Descriptive epidemiology of blood pressure in a rural adult population in Northern Ghana
Citation: Kunutsor S, Powles J. Descriptive epidemiology of blood pressure in a rural adult population in Northern Ghana. Rural and Remote Health (Internet) 2009; 9: 1095. Available: http://www.rrh.org.au/articles/subviewnew.asp?ArticleID=1095 (Accessed 28 September 2016)
Introduction: There are limited data on blood pressure (BP) levels in rural populations in sub-Saharan Africa. This is a cause for concern considering high BP contributes to a substantial public health burden in this population.
Methods: Blood pressure levels were measured in a representative rural sample from Kassena-Nankana District of Northern Ghana, West Africa, and associations with anthropometric indices, age, sex, and time of BP measurement were assessed. This cross-sectional survey was made on a random sample drawn from a population register and included 207 males and 367 females aged between 18 and 65 years. Data collection consisted of anthropometric and blood pressure measurements after questionnaire interviews. Household salt consumption was also measured in 20 randomly selected households.
Results: Overall prevalence of casual high BP was 19.3% (111/574). Age-adjusted mean (standard deviation) systolic BPs (SBPs) and diastolic BPs (DBPs) were 124.25 (18.67) and 69.92 (12.09) mmHg in males and 122.07 (22.01) and 72.11 (12.35) mmHg in females. Mean body mass index (BMI) was 21.78 (3.09) kg/m2; 21.13 (2.27) for males and 22.15 (3.41) kg/m2 for females (p >0.05). Blood pressures increased with age, 4 and 3 mmHg per decade for SBP and DBP, respectively (p < 0.000). Regression analyses showed that SBP was significantly associated with age, BMI, waist circumference and time of BP measurement (p <0.000). In multiple regression analyses, age and BMI were independently associated with SBP and DBP in women (p <0.001). Time of BP measurement was independently associated with SBP but only in men (p <0.001). There was no increase in BMI with age. Repeat measurements in 89 subjects yielded a regression dilution factor of 0.57 for SBP. Salt consumption per individual was estimated as equivalent to 12.5 g of pure salt/day.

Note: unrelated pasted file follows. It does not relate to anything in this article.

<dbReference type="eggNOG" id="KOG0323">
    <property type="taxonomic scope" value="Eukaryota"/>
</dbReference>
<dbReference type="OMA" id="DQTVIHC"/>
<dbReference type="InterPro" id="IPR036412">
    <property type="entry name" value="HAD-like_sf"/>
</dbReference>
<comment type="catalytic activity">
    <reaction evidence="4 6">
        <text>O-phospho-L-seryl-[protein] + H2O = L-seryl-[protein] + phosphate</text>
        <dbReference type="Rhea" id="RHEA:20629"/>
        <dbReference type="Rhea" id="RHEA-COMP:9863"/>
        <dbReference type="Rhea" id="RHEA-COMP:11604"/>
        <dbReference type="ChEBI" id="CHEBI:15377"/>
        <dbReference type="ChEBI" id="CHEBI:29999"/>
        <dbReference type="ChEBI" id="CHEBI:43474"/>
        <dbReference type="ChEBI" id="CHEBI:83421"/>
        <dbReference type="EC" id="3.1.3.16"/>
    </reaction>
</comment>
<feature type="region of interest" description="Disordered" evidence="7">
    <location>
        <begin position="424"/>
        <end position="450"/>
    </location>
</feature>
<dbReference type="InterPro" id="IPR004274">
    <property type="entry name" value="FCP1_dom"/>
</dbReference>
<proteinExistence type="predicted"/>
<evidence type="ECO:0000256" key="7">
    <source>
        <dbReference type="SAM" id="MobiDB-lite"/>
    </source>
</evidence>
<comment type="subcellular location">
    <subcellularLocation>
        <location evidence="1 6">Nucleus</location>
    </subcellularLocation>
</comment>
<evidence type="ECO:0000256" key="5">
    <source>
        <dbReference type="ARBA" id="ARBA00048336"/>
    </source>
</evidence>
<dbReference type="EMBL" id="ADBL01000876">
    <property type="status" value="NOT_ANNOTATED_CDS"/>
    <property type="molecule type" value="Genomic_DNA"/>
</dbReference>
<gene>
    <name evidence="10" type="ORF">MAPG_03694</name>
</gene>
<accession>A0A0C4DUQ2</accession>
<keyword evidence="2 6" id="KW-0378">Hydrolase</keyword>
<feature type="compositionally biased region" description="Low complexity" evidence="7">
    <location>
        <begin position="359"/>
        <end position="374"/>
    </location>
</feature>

Conclusion: Average BPs are not notably high in this predominantly lean rural West African population. Blood pressures do, however, increase as expected with age and BMI. Population-wide approaches need to be developed, appropriate to the level of medical provision, in order to address vascular disease risks resulting from higher than optimal BPs. These should include programs to reduce salt consumption.
Key words: blood pressure, body mass index, salt consumption, waist circumference.
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